MIAMI — Tropical Storm Nicole continued strengthening on Tuesday as Florida’s east coast prepares for a possible tropical storm or Category 1 hurricane later this week.
Overnight, the National Hurricane Center nudged its predicted track north toward Melbourne, moving Miami-Dade and Broward out of the cone of uncertainty, but Nicole’s wind field is already nearly the size of the entire state, so its effects will be felt throughout Florida starting as early as Wednesday.
Hurricane watches on Florida’s east coast were upgraded to warnings on Tuesday for most of the coast, except Broward and Miami-Dade, which remained under a hurricane watch and tropical storm watch, respectively.
In addition to the hurricane watches already issued along Florida’s east coast, the hurricane center early Tuesday upgraded the east coast’s tropical storm and hurricane watches to warnings and issued a tropical storm watch for portions of the state’s western coast.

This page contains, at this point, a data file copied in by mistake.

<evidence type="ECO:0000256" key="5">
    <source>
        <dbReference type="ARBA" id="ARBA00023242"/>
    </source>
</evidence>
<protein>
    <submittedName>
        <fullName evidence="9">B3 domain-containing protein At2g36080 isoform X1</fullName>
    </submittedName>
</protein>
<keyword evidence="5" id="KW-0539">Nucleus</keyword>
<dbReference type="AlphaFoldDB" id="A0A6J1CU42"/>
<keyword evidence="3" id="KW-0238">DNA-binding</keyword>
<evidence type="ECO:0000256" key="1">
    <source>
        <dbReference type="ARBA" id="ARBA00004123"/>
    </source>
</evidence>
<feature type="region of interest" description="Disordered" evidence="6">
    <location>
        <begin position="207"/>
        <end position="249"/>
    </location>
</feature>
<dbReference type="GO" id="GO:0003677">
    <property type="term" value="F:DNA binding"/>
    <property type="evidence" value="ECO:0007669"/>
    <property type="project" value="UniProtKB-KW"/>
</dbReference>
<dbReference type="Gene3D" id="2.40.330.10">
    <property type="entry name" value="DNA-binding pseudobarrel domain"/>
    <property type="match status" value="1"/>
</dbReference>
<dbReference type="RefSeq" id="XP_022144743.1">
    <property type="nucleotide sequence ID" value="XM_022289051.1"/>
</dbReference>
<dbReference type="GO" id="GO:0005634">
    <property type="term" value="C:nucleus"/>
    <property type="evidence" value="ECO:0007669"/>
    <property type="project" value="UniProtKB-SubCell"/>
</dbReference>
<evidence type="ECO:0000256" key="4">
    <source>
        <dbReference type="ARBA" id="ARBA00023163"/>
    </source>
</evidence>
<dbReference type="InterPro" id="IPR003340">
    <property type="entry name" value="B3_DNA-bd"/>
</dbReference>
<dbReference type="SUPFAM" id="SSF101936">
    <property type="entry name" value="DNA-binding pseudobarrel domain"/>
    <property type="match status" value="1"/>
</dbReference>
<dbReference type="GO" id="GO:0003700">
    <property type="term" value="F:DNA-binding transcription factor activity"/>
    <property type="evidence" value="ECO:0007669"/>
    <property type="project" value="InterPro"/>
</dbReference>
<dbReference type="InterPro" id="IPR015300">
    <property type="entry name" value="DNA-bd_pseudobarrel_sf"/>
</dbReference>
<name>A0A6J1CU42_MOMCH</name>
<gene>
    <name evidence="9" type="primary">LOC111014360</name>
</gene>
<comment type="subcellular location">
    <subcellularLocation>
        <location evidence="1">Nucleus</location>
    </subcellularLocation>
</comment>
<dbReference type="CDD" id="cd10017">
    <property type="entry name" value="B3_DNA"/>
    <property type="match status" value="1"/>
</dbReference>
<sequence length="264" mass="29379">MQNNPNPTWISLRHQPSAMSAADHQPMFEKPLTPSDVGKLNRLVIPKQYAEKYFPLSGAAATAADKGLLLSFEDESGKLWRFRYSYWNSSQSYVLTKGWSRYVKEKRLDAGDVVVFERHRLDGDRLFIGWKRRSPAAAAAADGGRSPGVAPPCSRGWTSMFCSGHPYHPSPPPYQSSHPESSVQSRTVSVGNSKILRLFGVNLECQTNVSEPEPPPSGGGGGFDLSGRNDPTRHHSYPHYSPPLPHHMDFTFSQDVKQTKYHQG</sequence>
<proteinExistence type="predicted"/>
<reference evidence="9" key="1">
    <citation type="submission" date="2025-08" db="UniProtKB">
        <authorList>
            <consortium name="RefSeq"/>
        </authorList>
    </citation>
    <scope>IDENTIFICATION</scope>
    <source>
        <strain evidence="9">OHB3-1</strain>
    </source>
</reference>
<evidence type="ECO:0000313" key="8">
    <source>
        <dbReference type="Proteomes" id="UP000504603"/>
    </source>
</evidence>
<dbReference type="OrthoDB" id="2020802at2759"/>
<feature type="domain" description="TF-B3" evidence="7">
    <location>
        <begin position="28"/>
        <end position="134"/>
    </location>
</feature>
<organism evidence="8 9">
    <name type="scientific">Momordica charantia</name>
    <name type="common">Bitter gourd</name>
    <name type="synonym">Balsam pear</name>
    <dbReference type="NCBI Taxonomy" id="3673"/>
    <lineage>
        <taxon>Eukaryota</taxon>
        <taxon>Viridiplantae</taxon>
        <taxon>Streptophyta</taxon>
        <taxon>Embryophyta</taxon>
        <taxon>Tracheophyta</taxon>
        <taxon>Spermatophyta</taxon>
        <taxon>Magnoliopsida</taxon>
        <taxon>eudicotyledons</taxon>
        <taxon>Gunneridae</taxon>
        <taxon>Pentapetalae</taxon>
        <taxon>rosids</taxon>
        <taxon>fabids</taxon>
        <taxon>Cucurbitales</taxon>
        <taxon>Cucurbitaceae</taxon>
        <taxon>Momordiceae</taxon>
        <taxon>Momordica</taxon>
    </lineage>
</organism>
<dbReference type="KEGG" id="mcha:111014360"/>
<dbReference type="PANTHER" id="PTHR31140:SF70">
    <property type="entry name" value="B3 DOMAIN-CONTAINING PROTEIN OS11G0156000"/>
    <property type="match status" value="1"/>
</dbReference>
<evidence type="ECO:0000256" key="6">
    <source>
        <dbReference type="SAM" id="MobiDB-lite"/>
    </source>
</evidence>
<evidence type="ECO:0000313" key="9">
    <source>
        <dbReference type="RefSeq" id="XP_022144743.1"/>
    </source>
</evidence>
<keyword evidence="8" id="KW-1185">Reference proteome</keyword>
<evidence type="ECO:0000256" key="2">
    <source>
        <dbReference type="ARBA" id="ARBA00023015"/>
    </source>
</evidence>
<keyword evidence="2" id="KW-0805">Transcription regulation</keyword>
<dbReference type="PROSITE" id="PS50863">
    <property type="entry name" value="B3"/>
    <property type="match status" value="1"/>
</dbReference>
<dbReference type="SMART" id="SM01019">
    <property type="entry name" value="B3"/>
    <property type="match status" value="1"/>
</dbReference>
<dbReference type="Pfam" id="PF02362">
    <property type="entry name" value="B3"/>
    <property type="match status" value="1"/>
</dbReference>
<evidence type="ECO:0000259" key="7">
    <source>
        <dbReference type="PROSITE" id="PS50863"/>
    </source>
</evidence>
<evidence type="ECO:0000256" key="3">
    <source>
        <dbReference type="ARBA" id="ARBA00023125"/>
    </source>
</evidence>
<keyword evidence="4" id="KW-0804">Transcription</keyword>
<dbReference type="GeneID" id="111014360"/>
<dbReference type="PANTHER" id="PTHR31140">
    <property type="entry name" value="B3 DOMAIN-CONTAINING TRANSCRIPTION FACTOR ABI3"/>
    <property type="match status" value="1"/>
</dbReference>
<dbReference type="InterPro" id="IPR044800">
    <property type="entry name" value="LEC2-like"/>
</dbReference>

Early Tuesday morning, an Air Force hurricane hunter plane investigated Nicole’s “large wind field,” according to an update from the hurricane center. The strongest winds are clustered to the north of the storm, bringing potentially bigger impacts for Northeast Florida.
Gov. Ron DeSantis has declared a state of emergency in 34 Florida counties, including South Florida. Officials in coastal counties warned that some evacuations might be needed, but none have been called yet.
Palm Beach County will close schools Wednesday and Thursday, and other east-central Florida counties may follow suit. Broward Schools Superintendent Vickie Cartwright said schools will go on as normal unless winds reach tropical storm force, which would force the buses to stop running.
Drawbridges in Miami-Dade County are being locked down to marine traffic. Locked bridges include those over the Intracoastal and the Miami River.
Florida Power and Light CEO Eric Silagy said that the utility is preparing for “widespread outages stretching over multiple days,”, especially in areas already hit by Hurricane Ian in late September.
“Ian saturated soil and weakened trees in many parts of the state, so Nicole could cause trees to topple over and other vegetation and debris to blow into overhead power lines and equipment, which may cause outages,” he said in a statement.